Operated by Historic York, Inc.
a fundraiser, it helps save items that might otherwise be lost to
landfills, while helping to preserve York’s architectural heritage.
Since 1975, this private non-profit organization has assisted in the
rehabilitation of over 75 buildings, either by purchasing them,
restoring and reselling them, or by providing a small grant in exchange
for an easement that ensures that a particular building will be
According to Melinda G. Higgins, HYI’s
executive director, the organization began by saving The Billmeyer
House, an Italianate structure, from demolition. "A group of
citizens formed and raised $250,000 to buy and restore the
building," said Higgins. "In the end, the owner decided to
keep the building and reuse it and HYI turned its attentions to other
With an annual budget of $450,000,
finding funds is a full-time job for Higgins and her staff of seven.
Besides sales from the Architectural Warehouse, HYI receives funds from
consulting services, donations, and special events.
But just like all good things, the
Architectural Warehouse got its start as a grassroots movement. "A
number of our board members kept noticing the loss of architectural
items to the burn pile or trash, so we began to collect these items and
store them in friends’ barns," Higgins said. "When too many
things had accumulated, we began to list items for sale in our
Higgins sadly recalls that during a
series of arson fires in area barns in the 1980s, HYI lost a great
number of items in two of the barns. In 1985, HYI opened the
Architectural Warehouse in its first location in a warehouse behind an
area art gallery. Staffed on Saturdays by volunteers and during the week
by gallery staff, it outgrew the space in six months and by the spring
of 1987, HYI moved it to its present location in downtown York. "We
had the first floor for $1/year," added Higgins." Of course,
we had no heat, no plumbing and very little electricity and the roof
leaked. But we slowly began fixing the place up and eventually bought it
and rehabbed it into our warehouse with offices above."
HYI has lead the battle for historic
preservation movement in York County. It was the first to open a salvage
warehouse and produce a resource directory of contractors and architects
that specialize in older buildings. Higgins said that before HYI opened
its warehouse, she visited similar businesses in New York and Vermont.
Besides raising money for HYI operating
expenses, the Architectural Warehouse seeks to provide a place to
recycle architectural building pieces to assist the owners of historic
houses in finding unique and hard to replace items for their projects.
Higgins noted that many people building new homes, incorporate these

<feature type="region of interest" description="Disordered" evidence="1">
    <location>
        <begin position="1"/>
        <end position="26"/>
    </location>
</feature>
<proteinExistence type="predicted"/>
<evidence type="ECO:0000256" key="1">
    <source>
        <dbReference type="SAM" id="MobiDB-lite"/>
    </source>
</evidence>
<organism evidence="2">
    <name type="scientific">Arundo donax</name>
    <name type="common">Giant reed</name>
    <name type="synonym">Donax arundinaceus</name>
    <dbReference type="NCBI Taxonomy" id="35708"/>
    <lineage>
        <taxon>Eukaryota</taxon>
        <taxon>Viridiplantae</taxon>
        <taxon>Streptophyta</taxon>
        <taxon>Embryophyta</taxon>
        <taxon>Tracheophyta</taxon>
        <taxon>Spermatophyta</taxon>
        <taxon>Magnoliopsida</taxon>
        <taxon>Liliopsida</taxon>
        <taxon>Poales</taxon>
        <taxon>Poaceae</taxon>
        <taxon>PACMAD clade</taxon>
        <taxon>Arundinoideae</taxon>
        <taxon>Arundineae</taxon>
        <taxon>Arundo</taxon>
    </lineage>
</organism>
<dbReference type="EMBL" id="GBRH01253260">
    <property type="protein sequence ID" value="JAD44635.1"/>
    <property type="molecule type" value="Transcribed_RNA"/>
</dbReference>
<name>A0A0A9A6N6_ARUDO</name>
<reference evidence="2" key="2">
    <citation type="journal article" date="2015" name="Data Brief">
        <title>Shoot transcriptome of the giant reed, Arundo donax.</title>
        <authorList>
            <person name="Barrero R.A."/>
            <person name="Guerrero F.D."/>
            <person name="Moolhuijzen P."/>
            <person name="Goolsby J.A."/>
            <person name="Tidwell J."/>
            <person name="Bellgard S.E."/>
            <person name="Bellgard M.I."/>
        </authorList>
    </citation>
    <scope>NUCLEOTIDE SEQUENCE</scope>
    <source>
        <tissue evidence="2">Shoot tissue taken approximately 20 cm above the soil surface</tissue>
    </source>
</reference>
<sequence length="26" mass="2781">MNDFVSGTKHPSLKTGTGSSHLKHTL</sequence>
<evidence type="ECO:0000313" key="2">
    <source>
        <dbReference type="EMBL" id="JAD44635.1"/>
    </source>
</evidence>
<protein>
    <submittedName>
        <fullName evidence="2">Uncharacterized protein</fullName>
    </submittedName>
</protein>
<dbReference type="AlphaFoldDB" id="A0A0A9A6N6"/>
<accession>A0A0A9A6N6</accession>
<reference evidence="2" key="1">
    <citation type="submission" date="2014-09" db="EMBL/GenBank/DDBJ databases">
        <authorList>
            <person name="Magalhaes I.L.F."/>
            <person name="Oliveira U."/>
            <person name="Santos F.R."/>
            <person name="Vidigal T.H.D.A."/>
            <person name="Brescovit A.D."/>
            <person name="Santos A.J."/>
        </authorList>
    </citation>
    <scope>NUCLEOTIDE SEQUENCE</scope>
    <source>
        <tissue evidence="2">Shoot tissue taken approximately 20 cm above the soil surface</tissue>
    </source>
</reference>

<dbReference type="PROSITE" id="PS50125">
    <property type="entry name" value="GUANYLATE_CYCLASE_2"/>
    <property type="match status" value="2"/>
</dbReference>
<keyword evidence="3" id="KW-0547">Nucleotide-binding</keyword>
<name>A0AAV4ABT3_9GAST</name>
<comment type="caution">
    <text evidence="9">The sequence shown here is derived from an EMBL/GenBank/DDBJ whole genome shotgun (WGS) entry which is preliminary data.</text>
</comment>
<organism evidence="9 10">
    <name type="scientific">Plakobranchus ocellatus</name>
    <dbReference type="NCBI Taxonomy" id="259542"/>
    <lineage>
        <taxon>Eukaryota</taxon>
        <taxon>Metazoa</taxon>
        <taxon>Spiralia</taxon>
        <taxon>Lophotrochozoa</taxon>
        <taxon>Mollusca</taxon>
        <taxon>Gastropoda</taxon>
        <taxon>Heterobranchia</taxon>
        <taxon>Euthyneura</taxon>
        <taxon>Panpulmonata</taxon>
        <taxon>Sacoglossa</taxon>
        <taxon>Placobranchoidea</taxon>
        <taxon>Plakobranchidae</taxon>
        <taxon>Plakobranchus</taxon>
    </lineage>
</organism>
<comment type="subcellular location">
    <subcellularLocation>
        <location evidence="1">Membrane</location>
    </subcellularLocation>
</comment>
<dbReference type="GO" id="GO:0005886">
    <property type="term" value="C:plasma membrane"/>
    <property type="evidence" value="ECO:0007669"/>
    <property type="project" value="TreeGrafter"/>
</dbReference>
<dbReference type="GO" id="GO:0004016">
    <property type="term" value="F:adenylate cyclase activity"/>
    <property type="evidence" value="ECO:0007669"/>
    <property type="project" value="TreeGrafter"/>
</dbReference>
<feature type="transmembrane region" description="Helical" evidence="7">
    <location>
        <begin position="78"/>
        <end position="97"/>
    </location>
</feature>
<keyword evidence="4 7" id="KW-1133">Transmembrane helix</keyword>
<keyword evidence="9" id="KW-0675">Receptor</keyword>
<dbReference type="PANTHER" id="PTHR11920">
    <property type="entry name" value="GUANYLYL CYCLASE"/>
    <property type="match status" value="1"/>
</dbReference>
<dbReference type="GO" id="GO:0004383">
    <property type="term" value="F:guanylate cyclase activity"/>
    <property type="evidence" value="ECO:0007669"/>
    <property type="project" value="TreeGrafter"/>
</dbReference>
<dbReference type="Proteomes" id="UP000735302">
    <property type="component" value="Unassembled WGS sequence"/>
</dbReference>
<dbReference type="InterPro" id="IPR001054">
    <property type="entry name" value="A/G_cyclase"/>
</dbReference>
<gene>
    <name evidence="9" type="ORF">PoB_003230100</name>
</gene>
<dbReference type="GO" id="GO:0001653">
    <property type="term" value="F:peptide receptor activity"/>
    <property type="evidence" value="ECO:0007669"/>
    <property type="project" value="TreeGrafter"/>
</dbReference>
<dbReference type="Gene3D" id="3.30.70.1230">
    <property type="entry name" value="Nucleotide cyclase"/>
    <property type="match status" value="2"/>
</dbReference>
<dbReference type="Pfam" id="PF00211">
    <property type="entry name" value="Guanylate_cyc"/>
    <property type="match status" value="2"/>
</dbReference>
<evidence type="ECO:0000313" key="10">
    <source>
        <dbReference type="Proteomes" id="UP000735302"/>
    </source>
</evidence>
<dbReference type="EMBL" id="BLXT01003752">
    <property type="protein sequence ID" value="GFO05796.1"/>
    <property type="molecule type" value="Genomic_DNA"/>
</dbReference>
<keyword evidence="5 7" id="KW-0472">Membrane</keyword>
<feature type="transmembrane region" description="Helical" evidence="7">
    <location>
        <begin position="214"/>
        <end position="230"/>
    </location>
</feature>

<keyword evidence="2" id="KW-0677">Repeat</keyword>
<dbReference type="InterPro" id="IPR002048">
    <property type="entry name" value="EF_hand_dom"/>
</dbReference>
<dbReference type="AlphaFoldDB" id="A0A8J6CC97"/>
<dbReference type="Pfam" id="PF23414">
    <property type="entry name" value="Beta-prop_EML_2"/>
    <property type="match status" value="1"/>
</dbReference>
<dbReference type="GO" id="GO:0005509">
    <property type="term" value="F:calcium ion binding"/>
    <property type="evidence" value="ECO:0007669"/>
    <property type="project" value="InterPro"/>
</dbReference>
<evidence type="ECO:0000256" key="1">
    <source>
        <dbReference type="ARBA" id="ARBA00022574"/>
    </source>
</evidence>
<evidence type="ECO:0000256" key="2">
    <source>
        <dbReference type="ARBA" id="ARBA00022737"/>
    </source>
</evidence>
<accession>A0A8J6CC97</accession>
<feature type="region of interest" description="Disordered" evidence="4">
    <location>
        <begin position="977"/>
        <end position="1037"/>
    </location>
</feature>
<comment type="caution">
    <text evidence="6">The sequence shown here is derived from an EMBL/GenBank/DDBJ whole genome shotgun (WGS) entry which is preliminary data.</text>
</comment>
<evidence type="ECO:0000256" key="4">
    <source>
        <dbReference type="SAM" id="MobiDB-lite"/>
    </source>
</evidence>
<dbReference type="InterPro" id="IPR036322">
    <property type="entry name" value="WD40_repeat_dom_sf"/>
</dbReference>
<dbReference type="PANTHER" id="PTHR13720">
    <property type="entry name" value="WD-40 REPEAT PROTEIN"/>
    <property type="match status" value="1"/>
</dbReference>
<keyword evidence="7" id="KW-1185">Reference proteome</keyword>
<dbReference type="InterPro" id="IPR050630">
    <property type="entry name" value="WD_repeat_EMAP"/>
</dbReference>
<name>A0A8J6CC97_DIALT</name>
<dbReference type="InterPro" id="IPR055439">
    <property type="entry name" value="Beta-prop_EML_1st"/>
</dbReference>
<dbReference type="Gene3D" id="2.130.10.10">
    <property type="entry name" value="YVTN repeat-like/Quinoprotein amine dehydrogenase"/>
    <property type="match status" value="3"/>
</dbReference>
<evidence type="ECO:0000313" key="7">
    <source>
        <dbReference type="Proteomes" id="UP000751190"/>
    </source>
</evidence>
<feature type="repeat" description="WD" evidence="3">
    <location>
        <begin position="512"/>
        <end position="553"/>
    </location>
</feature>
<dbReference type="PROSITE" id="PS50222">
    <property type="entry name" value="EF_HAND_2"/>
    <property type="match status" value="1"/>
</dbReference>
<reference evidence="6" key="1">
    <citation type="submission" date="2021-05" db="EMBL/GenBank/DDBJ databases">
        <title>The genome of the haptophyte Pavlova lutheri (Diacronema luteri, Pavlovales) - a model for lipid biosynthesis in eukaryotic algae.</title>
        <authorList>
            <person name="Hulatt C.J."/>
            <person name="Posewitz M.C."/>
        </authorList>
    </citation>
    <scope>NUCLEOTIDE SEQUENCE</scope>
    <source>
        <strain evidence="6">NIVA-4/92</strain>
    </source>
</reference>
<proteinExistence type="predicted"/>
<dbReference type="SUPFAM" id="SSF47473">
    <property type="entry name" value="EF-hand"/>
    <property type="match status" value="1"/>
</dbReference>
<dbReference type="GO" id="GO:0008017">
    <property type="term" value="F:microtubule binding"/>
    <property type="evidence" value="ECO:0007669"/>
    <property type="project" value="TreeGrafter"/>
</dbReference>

items into their design.
The Architectural Warehouse acquires its
inventory through consignments, donations, and the HYI’s own salvage
efforts. A loyal group of customers can find anything from old interior
and exterior doors, shutters, windows, mantels of all sizes, hardware of
all kinds, advertising signs, even theater seats. Plus, the place is
packed to the rafters with pediments, doors, transoms, grates,
chandeliers, and stained glass windows. These items provide an
alternative to costly reproductions. A unique item is the horse yoke
hanging over the mirror in the restroom.
One of the most popular items is
individual letters from a theater marquee. "Everyone has something
they want to spell out," said Higgins. And then there are all the
furnishings of a 1950s beauty salon. If it’s in or part of an old
building somewhere in York, HYI eventually gets it.
The shop’s customers include
decorators, preservationists, architects, renovators and even filmmakers
from Hollywood. The most recent movie to use items from the
Architectural Warehouse was Disney’s "Tuck Everlasting,"
filmed in Maryland. According to Higgins, the producers were searching
for items to recreate a c.1900 farm house and used quite a number of HYI’s
Unfortunately, the Architectural
Warehouse is almost out of space. Higgins said that it can function in
its present location for a while as long as HYI is able to rent an extra
warehouse for overflow items. "Business is growing, and we’re
happy that we can continue to provide a place to recycle architectural
items and provide income that can be used to continued our advocacy and
educational programs," said Higgins.
HYI has listed more than 30 buildings on
the National Register of Historic Places and 15 districts (about 20,000
buildings total) on the National Register of Historic Places. Higgins
noted that it has also inventoried 45,000 historic buildings in York
County, Pennsylvania. In addition, her staff assists developers with
using the Historic Preservation Investment Tax Credit representing
several million dollars in re-investment.
For more information, contact HYI at
717-843-0320. Or stop in 224 North George Street, York, Pa.. Shop hours
are from 9 A.M. to 5 P.M., Mondays through Fridays, and 10 A.M. to 4
P.M. on Saturdays.
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